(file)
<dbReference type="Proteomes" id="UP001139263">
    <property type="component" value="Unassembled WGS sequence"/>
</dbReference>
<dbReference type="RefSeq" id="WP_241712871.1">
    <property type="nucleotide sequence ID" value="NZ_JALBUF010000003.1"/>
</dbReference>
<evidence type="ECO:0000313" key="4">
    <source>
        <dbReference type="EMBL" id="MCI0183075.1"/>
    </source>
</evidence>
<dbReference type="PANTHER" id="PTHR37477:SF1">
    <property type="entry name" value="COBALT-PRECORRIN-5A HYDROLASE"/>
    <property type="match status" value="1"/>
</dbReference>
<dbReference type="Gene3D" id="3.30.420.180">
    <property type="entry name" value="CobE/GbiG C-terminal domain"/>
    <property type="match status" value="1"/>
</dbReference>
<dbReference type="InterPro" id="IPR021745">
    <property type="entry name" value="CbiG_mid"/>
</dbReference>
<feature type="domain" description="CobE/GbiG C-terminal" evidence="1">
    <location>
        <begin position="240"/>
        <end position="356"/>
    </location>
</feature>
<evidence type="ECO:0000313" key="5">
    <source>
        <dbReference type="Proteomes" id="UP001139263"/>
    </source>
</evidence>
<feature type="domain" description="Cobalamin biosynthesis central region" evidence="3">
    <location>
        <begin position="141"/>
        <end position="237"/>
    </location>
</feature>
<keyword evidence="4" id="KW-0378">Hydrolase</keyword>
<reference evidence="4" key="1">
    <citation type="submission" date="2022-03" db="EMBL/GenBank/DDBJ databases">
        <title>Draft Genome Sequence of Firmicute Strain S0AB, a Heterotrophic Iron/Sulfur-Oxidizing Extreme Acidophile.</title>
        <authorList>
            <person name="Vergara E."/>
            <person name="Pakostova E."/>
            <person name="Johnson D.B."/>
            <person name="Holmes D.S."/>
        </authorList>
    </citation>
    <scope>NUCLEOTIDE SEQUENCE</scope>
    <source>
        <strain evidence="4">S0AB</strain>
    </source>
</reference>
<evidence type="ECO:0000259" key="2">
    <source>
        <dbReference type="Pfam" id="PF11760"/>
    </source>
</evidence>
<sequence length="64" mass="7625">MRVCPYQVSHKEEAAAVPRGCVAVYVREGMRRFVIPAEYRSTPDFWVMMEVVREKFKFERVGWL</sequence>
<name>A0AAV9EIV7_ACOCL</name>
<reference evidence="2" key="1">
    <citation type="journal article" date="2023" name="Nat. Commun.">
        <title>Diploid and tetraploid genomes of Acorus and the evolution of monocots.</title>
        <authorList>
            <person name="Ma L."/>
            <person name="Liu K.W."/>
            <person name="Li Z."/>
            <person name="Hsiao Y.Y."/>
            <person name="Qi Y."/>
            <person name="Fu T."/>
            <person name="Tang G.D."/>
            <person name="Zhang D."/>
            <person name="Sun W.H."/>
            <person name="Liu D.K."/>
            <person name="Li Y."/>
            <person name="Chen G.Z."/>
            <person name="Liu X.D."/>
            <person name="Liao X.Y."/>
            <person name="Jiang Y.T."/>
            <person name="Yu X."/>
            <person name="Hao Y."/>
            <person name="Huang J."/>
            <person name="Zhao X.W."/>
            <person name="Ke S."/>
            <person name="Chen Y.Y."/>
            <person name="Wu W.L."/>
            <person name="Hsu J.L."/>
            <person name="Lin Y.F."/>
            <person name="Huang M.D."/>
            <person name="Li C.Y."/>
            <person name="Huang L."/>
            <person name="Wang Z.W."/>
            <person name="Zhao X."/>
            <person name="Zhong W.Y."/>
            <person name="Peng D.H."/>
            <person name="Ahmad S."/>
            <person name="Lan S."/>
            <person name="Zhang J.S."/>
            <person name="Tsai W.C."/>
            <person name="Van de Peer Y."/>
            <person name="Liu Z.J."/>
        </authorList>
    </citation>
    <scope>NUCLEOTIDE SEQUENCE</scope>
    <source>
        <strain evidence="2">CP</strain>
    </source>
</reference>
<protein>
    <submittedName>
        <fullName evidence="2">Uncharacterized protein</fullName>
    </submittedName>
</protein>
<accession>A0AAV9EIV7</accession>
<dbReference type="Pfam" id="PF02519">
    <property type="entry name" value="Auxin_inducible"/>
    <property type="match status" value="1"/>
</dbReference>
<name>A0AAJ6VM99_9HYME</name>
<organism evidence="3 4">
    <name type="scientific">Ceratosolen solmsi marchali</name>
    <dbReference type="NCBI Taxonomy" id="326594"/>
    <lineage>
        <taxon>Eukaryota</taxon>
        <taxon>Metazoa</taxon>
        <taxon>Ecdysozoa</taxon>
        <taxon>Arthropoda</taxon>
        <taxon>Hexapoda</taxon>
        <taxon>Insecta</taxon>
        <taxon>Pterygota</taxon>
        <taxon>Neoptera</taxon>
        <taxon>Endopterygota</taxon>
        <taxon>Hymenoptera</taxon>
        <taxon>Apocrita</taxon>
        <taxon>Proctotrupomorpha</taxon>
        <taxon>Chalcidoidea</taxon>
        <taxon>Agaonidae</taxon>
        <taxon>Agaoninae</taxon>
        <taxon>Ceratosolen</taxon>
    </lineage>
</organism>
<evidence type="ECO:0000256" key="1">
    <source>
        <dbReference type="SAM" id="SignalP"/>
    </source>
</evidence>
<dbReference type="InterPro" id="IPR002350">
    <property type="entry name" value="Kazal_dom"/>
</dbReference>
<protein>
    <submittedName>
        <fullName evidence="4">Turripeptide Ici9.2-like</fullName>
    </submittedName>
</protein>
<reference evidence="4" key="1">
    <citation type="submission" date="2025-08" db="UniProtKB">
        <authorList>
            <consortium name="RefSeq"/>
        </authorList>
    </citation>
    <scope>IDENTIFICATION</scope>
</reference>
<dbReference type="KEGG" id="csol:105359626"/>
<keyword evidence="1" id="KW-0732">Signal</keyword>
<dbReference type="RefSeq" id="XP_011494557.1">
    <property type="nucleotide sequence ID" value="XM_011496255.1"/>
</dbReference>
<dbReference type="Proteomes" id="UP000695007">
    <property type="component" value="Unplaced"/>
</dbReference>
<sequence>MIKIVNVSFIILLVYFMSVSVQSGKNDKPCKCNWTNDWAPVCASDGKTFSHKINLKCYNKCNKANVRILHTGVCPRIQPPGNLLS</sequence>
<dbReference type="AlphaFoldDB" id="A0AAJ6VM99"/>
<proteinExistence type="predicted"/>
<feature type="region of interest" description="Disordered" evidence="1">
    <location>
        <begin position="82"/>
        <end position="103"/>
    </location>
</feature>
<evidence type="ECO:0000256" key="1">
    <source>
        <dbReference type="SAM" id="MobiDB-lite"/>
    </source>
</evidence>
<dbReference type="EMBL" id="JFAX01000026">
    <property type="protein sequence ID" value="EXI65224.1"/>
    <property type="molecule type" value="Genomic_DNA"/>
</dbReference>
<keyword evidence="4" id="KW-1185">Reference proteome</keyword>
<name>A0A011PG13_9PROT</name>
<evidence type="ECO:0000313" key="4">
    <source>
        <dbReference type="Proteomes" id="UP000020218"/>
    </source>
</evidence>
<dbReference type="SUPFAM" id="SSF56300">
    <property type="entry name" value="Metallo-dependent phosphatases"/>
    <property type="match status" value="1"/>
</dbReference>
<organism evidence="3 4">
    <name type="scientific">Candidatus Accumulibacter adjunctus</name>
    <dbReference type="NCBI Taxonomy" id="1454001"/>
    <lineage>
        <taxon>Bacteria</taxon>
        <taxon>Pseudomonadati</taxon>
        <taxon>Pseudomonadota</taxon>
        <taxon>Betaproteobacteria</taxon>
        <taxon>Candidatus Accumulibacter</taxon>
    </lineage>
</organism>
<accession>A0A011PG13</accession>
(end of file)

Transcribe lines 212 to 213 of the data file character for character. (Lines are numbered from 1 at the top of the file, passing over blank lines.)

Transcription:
</organism>
<accession>A0A011PG13</accession>